How Orange Is The New Black Made Me Get My $h!t Together (From A Guy’s Perspective)

Orange Is The New Black
Orange Is The New Black

This summer, fresh out of undergrad in North Carolina, I made the big trek across the country to live in San Diego, California with my big bro, his wife, and their new newborn. I was excited for the beaches, beautiful people, and weather that’d make me want to go running naked in a park. But that bubble was bursted when I touched Cali soil and realized that I was actually going to be living about 30 minutes from where all the action was — east of the beaches, in a town called Lakeside which I’d soon realize is the redneck park of the area. I didn’t even know that rednecks existed in California. The absolute cherry on top was the fact that I no longer had my car to get around on my own. So, like all bored millenials, I began to invest my abundance of time in Netflix and illegally downloaded movies.

I was finally able to get through the second season of House of Cards (what a weird threesome situation, huh?) and re-watched all of True Detective. I also failed to become committed to Mad Men, again, and cut off dozens of movies before the halfway mark. I wanted to start a new show, one with great writing and even better acting. One hot weekend day, on my way to the fridge for the hundredth time of the afternoon, I caught my brother and my sister-in-law watching Orange is the New Black. Let it be noted that my only time with this show is with my friends who are girls talking about how amazing it is and my Facebook feed constantly reminding me that it was a “groundbreaking” show. I honestly couldn’t figure out what the big fuss was about; an attractive upperclass caucasian girl gets busted for something and ends up taking over a jail like a big crime lord (or something like that).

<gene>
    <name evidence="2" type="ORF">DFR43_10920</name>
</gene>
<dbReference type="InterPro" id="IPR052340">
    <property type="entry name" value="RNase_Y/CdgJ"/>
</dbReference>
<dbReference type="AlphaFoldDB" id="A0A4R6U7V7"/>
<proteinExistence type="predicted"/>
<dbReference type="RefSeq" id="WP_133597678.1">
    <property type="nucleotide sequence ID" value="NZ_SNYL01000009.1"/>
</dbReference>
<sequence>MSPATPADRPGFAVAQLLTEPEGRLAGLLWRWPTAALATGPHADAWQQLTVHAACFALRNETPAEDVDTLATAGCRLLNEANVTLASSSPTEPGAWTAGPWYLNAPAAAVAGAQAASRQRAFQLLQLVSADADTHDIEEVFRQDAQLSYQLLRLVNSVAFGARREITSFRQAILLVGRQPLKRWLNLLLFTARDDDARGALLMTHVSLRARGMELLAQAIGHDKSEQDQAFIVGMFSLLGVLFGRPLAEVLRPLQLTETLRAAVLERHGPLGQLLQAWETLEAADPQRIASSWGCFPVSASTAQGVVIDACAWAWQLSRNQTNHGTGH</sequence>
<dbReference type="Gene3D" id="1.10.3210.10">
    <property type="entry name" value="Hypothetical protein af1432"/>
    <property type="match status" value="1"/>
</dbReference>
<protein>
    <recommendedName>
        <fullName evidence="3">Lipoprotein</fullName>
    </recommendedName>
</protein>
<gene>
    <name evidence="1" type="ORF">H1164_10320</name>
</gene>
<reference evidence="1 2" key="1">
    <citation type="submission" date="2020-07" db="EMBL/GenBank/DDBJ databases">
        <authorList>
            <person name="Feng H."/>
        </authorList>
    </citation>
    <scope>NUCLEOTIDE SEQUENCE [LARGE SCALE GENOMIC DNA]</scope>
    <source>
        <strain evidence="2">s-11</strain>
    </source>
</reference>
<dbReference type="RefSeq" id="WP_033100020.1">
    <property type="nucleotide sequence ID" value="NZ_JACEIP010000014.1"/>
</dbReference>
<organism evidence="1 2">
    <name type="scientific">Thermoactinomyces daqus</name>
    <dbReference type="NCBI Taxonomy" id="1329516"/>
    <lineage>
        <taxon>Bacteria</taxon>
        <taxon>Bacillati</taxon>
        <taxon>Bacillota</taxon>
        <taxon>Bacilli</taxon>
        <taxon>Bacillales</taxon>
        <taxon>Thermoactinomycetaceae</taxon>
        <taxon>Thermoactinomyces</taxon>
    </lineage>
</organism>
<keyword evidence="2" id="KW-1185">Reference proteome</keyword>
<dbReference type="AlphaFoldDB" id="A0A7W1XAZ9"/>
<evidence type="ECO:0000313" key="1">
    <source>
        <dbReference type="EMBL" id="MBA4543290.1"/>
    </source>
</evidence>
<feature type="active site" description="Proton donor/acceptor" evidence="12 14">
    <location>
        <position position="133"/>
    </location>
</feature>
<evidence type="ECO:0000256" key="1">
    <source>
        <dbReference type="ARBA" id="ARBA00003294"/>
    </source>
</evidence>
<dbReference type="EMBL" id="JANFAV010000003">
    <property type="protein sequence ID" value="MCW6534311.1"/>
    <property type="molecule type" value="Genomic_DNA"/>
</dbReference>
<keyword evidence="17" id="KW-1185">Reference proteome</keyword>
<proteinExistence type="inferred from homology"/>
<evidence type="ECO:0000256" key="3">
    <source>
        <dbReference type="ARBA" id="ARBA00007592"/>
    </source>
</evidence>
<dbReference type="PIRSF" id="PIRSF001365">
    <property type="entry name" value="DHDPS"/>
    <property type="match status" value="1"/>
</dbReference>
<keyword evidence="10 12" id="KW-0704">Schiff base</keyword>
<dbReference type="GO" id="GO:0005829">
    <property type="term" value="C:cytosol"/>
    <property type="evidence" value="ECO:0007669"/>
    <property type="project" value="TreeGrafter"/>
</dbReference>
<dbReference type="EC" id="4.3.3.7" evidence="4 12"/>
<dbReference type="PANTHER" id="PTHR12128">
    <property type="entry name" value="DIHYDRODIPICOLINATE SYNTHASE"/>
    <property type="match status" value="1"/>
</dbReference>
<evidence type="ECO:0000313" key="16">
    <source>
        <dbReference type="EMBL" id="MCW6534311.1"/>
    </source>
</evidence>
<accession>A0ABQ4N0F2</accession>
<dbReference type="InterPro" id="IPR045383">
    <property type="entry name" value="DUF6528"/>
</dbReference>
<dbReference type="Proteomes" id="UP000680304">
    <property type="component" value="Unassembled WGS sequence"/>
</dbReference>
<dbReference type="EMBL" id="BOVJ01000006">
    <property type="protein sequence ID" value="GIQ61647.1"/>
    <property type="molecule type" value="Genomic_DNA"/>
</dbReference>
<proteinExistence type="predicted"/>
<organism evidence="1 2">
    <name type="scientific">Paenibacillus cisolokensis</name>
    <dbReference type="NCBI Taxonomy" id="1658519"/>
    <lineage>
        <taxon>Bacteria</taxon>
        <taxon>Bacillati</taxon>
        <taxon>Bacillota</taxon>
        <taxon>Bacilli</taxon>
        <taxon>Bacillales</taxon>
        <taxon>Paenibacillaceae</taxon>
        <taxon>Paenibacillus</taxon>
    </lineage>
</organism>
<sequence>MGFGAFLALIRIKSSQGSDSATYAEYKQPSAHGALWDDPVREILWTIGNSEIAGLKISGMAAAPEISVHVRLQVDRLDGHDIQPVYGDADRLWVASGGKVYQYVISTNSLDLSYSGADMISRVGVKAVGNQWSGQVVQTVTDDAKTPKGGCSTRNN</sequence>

This is where I come right out and say it. My bias for this show was quite upsettingly rooted in my ignorant 21st century view that there is no way a man like myself, can ever become emotionally engaged in a show with a predominantly female cast. A 23 year old man who is very much heterosexual, beer loving, and career oriented can never really relate to a strongly feminist show like Orange is the New Black. Oh, no way. Because all of my friends who held high praise for the show were female and because some of my most embarrassing memories were of my mom making me watch Steel Magnolias or Desperate Housewives with her I figured that this show was only meant for the pleasure of women.

However, once I finished the very first episode, I had to see what was going to happen next. Hours went by, and before I knew it I had finished the entire first season. I was in a daze and remembered there were responsibilities as a human that I had to get done (like eating and using the bathroom). I walked around wondering exactly what had made me become so hooked on a show that I’d never imagined wasting my time on. After much thought, I came to the conclusion that I was being woken up. This was me being slapped by Cher and told, “snap out of it!”

But it was also equally as much being slapped by Marlon Brando and being told, “You can act like a man!” What a naive, unsympathetic, and idiotic perspective to have on art, I realized. Why is it that we should place a female oriented show below that of shows that mainly depict the struggles and desires of men? Why should men feel like they can’t relate to the female characters in movies and television? Real men, in my opinion, can and choose to put themselves in women’s shoes to know them and truly feel them and respect them.

I admit that I had somewhat been brainwashed by the masculine and female-objectifying that is entertainment in this country. What Jenji Kohan and the rest of the writers of OITNB have accomplished should not be viewed as just a way for women to get their views out in order to entertain other women, but also an accomplishment in all the realms of entertainment. To me, this show is currently one of the best, if not the absolute best, when it comes to writing. You can see as clear as day that the writers 100% care about all of these girls.

It’s not just Piper, but also Crazy Eyes, Vee, Red, Dayanara, Poussey, Alex, and even God-crazy Pennsatucky are all given the opportunity to display some real humanity. These are not just criminals in prison but living and breathing humans who have all had their struggles in life, which is when it comes down to it, what every single person, male and female, in this crazy ass world is. To limit that to just men on the screen is a crime. Thought Catalog Logo Mark

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